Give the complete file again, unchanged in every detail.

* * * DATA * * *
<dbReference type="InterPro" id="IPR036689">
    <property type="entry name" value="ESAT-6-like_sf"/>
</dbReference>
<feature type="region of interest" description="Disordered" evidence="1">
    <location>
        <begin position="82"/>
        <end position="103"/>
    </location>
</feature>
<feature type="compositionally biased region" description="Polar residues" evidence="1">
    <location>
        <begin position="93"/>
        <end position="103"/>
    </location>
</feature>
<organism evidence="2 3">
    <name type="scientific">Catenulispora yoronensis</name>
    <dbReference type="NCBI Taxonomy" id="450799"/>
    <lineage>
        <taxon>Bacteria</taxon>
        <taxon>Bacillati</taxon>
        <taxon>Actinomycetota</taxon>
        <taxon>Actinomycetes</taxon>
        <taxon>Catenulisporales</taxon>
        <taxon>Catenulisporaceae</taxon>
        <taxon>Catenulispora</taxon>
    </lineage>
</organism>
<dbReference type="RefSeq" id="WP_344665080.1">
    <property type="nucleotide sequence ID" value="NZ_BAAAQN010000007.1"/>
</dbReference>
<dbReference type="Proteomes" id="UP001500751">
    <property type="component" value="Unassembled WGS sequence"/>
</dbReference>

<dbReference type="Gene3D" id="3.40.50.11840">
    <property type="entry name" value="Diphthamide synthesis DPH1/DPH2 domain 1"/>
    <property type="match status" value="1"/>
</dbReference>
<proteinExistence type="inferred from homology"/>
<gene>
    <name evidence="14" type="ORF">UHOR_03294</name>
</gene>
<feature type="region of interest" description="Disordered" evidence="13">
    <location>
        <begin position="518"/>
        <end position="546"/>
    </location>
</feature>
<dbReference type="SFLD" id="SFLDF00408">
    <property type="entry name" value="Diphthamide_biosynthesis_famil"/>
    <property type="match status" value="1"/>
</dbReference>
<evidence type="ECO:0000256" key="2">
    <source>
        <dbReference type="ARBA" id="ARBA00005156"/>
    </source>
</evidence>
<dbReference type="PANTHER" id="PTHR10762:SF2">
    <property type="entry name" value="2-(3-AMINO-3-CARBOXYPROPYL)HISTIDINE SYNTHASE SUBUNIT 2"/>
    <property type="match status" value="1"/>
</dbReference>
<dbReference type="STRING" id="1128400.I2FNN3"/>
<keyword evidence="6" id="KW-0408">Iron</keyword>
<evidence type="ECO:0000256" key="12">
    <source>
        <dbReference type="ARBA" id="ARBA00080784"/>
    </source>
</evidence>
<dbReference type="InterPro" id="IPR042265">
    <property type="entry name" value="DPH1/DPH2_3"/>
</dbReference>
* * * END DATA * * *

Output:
<dbReference type="InterPro" id="IPR036689">
    <property type="entry name" value="ESAT-6-like_sf"/>
</dbReference>
<feature type="region of interest" description="Disordered" evidence="1">
    <location>
        <begin position="82"/>
        <end position="103"/>
    </location>
</feature>
<feature type="compositionally biased region" description="Polar residues" evidence="1">
    <location>
        <begin position="93"/>
        <end position="103"/>
    </location>
</feature>
<organism evidence="2 3">
    <name type="scientific">Catenulispora yoronensis</name>
    <dbReference type="NCBI Taxonomy" id="450799"/>
    <lineage>
        <taxon>Bacteria</taxon>
        <taxon>Bacillati</taxon>
        <taxon>Actinomycetota</taxon>
        <taxon>Actinomycetes</taxon>
        <taxon>Catenulisporales</taxon>
        <taxon>Catenulisporaceae</taxon>
        <taxon>Catenulispora</taxon>
    </lineage>
</organism>
<dbReference type="RefSeq" id="WP_344665080.1">
    <property type="nucleotide sequence ID" value="NZ_BAAAQN010000007.1"/>
</dbReference>
<dbReference type="Proteomes" id="UP001500751">
    <property type="component" value="Unassembled WGS sequence"/>
</dbReference>

<dbReference type="Gene3D" id="3.40.50.11840">
    <property type="entry name" value="Diphthamide synthesis DPH1/DPH2 domain 1"/>
    <property type="match status" value="1"/>
</dbReference>
<proteinExistence type="inferred from homology"/>
<gene>
    <name evidence="14" type="ORF">UHOR_03294</name>
</gene>
<feature type="region of interest" description="Disordered" evidence="13">
    <location>
        <begin position="518"/>
        <end position="546"/>
    </location>
</feature>
<dbReference type="SFLD" id="SFLDF00408">
    <property type="entry name" value="Diphthamide_biosynthesis_famil"/>
    <property type="match status" value="1"/>
</dbReference>
<evidence type="ECO:0000256" key="2">
    <source>
        <dbReference type="ARBA" id="ARBA00005156"/>
    </source>
</evidence>
<dbReference type="PANTHER" id="PTHR10762:SF2">
    <property type="entry name" value="2-(3-AMINO-3-CARBOXYPROPYL)HISTIDINE SYNTHASE SUBUNIT 2"/>
    <property type="match status" value="1"/>
</dbReference>
<dbReference type="STRING" id="1128400.I2FNN3"/>
<keyword evidence="6" id="KW-0408">Iron</keyword>
<evidence type="ECO:0000256" key="12">
    <source>
        <dbReference type="ARBA" id="ARBA00080784"/>
    </source>
</evidence>
<dbReference type="InterPro" id="IPR042265">
    <property type="entry name" value="DPH1/DPH2_3"/>
</dbReference>